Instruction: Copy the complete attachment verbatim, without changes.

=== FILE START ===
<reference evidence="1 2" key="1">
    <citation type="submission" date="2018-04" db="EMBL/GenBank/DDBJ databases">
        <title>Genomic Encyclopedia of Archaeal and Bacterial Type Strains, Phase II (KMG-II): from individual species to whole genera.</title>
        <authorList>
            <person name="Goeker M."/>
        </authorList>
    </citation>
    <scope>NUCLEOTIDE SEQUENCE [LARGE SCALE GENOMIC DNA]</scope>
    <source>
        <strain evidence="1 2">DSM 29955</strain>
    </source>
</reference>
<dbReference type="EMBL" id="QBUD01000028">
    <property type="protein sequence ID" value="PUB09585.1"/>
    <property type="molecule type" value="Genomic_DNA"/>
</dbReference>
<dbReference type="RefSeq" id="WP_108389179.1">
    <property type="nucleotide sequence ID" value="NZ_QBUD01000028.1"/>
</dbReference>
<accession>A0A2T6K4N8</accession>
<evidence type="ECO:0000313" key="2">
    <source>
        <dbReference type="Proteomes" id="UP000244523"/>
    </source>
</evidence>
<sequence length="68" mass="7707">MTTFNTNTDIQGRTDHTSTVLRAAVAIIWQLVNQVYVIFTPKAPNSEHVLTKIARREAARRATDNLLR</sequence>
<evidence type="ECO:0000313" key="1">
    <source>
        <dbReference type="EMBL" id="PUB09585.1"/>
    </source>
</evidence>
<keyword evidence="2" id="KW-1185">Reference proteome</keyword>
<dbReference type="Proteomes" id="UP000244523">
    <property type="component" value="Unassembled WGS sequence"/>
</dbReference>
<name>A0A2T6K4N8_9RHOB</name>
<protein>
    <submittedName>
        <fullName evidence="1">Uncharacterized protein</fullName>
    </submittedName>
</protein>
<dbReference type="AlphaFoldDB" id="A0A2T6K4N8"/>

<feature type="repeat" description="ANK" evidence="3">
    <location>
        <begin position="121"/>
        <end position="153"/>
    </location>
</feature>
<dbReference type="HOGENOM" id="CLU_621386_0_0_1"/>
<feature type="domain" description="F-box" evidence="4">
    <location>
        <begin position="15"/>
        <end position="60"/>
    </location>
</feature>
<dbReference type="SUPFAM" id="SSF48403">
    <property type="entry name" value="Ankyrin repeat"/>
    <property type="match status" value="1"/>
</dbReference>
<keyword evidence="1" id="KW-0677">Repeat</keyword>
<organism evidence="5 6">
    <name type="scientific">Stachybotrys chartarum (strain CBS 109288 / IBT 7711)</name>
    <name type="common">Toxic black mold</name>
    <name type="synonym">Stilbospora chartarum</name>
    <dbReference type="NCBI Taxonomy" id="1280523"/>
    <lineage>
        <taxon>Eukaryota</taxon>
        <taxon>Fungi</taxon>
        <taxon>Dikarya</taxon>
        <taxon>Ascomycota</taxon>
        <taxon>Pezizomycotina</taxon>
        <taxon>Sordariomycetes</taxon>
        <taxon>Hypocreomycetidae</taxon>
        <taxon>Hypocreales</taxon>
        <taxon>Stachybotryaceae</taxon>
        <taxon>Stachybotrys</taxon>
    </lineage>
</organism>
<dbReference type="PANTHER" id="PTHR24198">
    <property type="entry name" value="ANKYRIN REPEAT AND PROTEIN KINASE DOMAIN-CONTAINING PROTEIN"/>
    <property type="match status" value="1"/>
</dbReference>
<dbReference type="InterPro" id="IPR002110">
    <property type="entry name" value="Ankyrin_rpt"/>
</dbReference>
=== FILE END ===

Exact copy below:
<reference evidence="1 2" key="1">
    <citation type="submission" date="2018-04" db="EMBL/GenBank/DDBJ databases">
        <title>Genomic Encyclopedia of Archaeal and Bacterial Type Strains, Phase II (KMG-II): from individual species to whole genera.</title>
        <authorList>
            <person name="Goeker M."/>
        </authorList>
    </citation>
    <scope>NUCLEOTIDE SEQUENCE [LARGE SCALE GENOMIC DNA]</scope>
    <source>
        <strain evidence="1 2">DSM 29955</strain>
    </source>
</reference>
<dbReference type="EMBL" id="QBUD01000028">
    <property type="protein sequence ID" value="PUB09585.1"/>
    <property type="molecule type" value="Genomic_DNA"/>
</dbReference>
<dbReference type="RefSeq" id="WP_108389179.1">
    <property type="nucleotide sequence ID" value="NZ_QBUD01000028.1"/>
</dbReference>
<accession>A0A2T6K4N8</accession>
<evidence type="ECO:0000313" key="2">
    <source>
        <dbReference type="Proteomes" id="UP000244523"/>
    </source>
</evidence>
<sequence length="68" mass="7707">MTTFNTNTDIQGRTDHTSTVLRAAVAIIWQLVNQVYVIFTPKAPNSEHVLTKIARREAARRATDNLLR</sequence>
<evidence type="ECO:0000313" key="1">
    <source>
        <dbReference type="EMBL" id="PUB09585.1"/>
    </source>
</evidence>
<keyword evidence="2" id="KW-1185">Reference proteome</keyword>
<dbReference type="Proteomes" id="UP000244523">
    <property type="component" value="Unassembled WGS sequence"/>
</dbReference>
<name>A0A2T6K4N8_9RHOB</name>
<protein>
    <submittedName>
        <fullName evidence="1">Uncharacterized protein</fullName>
    </submittedName>
</protein>
<dbReference type="AlphaFoldDB" id="A0A2T6K4N8"/>

<feature type="repeat" description="ANK" evidence="3">
    <location>
        <begin position="121"/>
        <end position="153"/>
    </location>
</feature>
<dbReference type="HOGENOM" id="CLU_621386_0_0_1"/>
<feature type="domain" description="F-box" evidence="4">
    <location>
        <begin position="15"/>
        <end position="60"/>
    </location>
</feature>
<dbReference type="SUPFAM" id="SSF48403">
    <property type="entry name" value="Ankyrin repeat"/>
    <property type="match status" value="1"/>
</dbReference>
<keyword evidence="1" id="KW-0677">Repeat</keyword>
<organism evidence="5 6">
    <name type="scientific">Stachybotrys chartarum (strain CBS 109288 / IBT 7711)</name>
    <name type="common">Toxic black mold</name>
    <name type="synonym">Stilbospora chartarum</name>
    <dbReference type="NCBI Taxonomy" id="1280523"/>
    <lineage>
        <taxon>Eukaryota</taxon>
        <taxon>Fungi</taxon>
        <taxon>Dikarya</taxon>
        <taxon>Ascomycota</taxon>
        <taxon>Pezizomycotina</taxon>
        <taxon>Sordariomycetes</taxon>
        <taxon>Hypocreomycetidae</taxon>
        <taxon>Hypocreales</taxon>
        <taxon>Stachybotryaceae</taxon>
        <taxon>Stachybotrys</taxon>
    </lineage>
</organism>
<dbReference type="PANTHER" id="PTHR24198">
    <property type="entry name" value="ANKYRIN REPEAT AND PROTEIN KINASE DOMAIN-CONTAINING PROTEIN"/>
    <property type="match status" value="1"/>
</dbReference>
<dbReference type="InterPro" id="IPR002110">
    <property type="entry name" value="Ankyrin_rpt"/>
</dbReference>